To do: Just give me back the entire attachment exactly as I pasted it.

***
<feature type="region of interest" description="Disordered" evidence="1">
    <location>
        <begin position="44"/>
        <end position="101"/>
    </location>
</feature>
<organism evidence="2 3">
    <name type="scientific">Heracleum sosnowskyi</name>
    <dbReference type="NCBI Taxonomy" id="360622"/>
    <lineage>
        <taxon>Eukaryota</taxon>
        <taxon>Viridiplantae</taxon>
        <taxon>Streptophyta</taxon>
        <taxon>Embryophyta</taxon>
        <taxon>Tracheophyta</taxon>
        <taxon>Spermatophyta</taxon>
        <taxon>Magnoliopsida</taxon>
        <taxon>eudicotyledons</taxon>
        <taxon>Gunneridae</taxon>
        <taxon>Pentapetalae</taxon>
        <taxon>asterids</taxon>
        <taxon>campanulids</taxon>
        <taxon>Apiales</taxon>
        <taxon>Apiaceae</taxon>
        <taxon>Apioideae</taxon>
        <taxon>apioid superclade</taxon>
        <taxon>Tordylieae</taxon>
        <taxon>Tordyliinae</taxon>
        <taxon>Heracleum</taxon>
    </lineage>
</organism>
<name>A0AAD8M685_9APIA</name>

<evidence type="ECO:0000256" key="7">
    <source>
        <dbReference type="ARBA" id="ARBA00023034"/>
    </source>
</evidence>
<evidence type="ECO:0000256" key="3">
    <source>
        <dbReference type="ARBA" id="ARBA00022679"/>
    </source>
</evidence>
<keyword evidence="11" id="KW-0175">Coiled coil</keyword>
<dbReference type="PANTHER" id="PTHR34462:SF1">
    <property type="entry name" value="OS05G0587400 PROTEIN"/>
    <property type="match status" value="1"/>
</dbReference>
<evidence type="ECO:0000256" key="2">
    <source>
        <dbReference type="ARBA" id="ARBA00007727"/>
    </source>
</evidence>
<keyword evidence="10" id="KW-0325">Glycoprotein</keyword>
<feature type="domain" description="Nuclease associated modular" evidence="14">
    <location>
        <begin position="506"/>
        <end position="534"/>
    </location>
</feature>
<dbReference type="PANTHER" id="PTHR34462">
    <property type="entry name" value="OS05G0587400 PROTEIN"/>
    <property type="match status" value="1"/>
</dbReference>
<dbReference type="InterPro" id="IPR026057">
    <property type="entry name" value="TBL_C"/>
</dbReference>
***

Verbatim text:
<feature type="region of interest" description="Disordered" evidence="1">
    <location>
        <begin position="44"/>
        <end position="101"/>
    </location>
</feature>
<organism evidence="2 3">
    <name type="scientific">Heracleum sosnowskyi</name>
    <dbReference type="NCBI Taxonomy" id="360622"/>
    <lineage>
        <taxon>Eukaryota</taxon>
        <taxon>Viridiplantae</taxon>
        <taxon>Streptophyta</taxon>
        <taxon>Embryophyta</taxon>
        <taxon>Tracheophyta</taxon>
        <taxon>Spermatophyta</taxon>
        <taxon>Magnoliopsida</taxon>
        <taxon>eudicotyledons</taxon>
        <taxon>Gunneridae</taxon>
        <taxon>Pentapetalae</taxon>
        <taxon>asterids</taxon>
        <taxon>campanulids</taxon>
        <taxon>Apiales</taxon>
        <taxon>Apiaceae</taxon>
        <taxon>Apioideae</taxon>
        <taxon>apioid superclade</taxon>
        <taxon>Tordylieae</taxon>
        <taxon>Tordyliinae</taxon>
        <taxon>Heracleum</taxon>
    </lineage>
</organism>
<name>A0AAD8M685_9APIA</name>

<evidence type="ECO:0000256" key="7">
    <source>
        <dbReference type="ARBA" id="ARBA00023034"/>
    </source>
</evidence>
<evidence type="ECO:0000256" key="3">
    <source>
        <dbReference type="ARBA" id="ARBA00022679"/>
    </source>
</evidence>
<keyword evidence="11" id="KW-0175">Coiled coil</keyword>
<dbReference type="PANTHER" id="PTHR34462:SF1">
    <property type="entry name" value="OS05G0587400 PROTEIN"/>
    <property type="match status" value="1"/>
</dbReference>
<evidence type="ECO:0000256" key="2">
    <source>
        <dbReference type="ARBA" id="ARBA00007727"/>
    </source>
</evidence>
<keyword evidence="10" id="KW-0325">Glycoprotein</keyword>
<feature type="domain" description="Nuclease associated modular" evidence="14">
    <location>
        <begin position="506"/>
        <end position="534"/>
    </location>
</feature>
<dbReference type="PANTHER" id="PTHR34462">
    <property type="entry name" value="OS05G0587400 PROTEIN"/>
    <property type="match status" value="1"/>
</dbReference>
<dbReference type="InterPro" id="IPR026057">
    <property type="entry name" value="TBL_C"/>
</dbReference>